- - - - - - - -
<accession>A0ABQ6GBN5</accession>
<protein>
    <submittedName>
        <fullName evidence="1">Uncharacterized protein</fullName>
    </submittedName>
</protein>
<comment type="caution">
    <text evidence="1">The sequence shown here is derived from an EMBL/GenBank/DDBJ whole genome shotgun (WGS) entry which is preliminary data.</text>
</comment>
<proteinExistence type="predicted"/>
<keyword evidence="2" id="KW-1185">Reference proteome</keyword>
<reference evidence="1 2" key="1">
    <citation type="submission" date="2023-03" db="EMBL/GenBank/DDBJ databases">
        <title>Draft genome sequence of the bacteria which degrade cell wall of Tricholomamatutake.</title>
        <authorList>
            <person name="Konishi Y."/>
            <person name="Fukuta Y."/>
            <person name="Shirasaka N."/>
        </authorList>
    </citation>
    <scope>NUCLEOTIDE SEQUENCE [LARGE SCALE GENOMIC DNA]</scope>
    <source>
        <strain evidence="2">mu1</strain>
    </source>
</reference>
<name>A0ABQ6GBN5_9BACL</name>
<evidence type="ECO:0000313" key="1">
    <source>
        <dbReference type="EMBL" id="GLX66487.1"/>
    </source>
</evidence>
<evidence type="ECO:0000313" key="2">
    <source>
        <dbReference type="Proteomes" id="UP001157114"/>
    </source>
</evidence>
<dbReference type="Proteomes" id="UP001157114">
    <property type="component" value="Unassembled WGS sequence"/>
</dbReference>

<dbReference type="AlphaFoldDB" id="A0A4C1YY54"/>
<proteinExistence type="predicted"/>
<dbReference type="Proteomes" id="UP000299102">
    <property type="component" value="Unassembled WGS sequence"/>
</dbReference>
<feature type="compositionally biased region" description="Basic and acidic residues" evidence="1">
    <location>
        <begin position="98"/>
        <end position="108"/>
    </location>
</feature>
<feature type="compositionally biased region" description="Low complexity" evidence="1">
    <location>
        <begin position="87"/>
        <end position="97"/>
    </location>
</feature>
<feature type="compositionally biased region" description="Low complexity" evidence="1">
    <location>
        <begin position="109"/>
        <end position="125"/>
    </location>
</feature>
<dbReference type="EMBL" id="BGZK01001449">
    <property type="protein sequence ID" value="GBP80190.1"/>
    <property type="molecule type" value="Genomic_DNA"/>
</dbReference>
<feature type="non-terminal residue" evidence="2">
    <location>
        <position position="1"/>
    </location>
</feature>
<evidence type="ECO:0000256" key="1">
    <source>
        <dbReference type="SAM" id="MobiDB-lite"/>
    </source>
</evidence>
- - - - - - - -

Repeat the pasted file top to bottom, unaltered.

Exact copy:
<accession>A0ABQ6GBN5</accession>
<protein>
    <submittedName>
        <fullName evidence="1">Uncharacterized protein</fullName>
    </submittedName>
</protein>
<comment type="caution">
    <text evidence="1">The sequence shown here is derived from an EMBL/GenBank/DDBJ whole genome shotgun (WGS) entry which is preliminary data.</text>
</comment>
<proteinExistence type="predicted"/>
<keyword evidence="2" id="KW-1185">Reference proteome</keyword>
<reference evidence="1 2" key="1">
    <citation type="submission" date="2023-03" db="EMBL/GenBank/DDBJ databases">
        <title>Draft genome sequence of the bacteria which degrade cell wall of Tricholomamatutake.</title>
        <authorList>
            <person name="Konishi Y."/>
            <person name="Fukuta Y."/>
            <person name="Shirasaka N."/>
        </authorList>
    </citation>
    <scope>NUCLEOTIDE SEQUENCE [LARGE SCALE GENOMIC DNA]</scope>
    <source>
        <strain evidence="2">mu1</strain>
    </source>
</reference>
<name>A0ABQ6GBN5_9BACL</name>
<evidence type="ECO:0000313" key="1">
    <source>
        <dbReference type="EMBL" id="GLX66487.1"/>
    </source>
</evidence>
<evidence type="ECO:0000313" key="2">
    <source>
        <dbReference type="Proteomes" id="UP001157114"/>
    </source>
</evidence>
<dbReference type="Proteomes" id="UP001157114">
    <property type="component" value="Unassembled WGS sequence"/>
</dbReference>

<dbReference type="AlphaFoldDB" id="A0A4C1YY54"/>
<proteinExistence type="predicted"/>
<dbReference type="Proteomes" id="UP000299102">
    <property type="component" value="Unassembled WGS sequence"/>
</dbReference>
<feature type="compositionally biased region" description="Basic and acidic residues" evidence="1">
    <location>
        <begin position="98"/>
        <end position="108"/>
    </location>
</feature>
<feature type="compositionally biased region" description="Low complexity" evidence="1">
    <location>
        <begin position="87"/>
        <end position="97"/>
    </location>
</feature>
<feature type="compositionally biased region" description="Low complexity" evidence="1">
    <location>
        <begin position="109"/>
        <end position="125"/>
    </location>
</feature>
<dbReference type="EMBL" id="BGZK01001449">
    <property type="protein sequence ID" value="GBP80190.1"/>
    <property type="molecule type" value="Genomic_DNA"/>
</dbReference>
<feature type="non-terminal residue" evidence="2">
    <location>
        <position position="1"/>
    </location>
</feature>
<evidence type="ECO:0000256" key="1">
    <source>
        <dbReference type="SAM" id="MobiDB-lite"/>
    </source>
</evidence>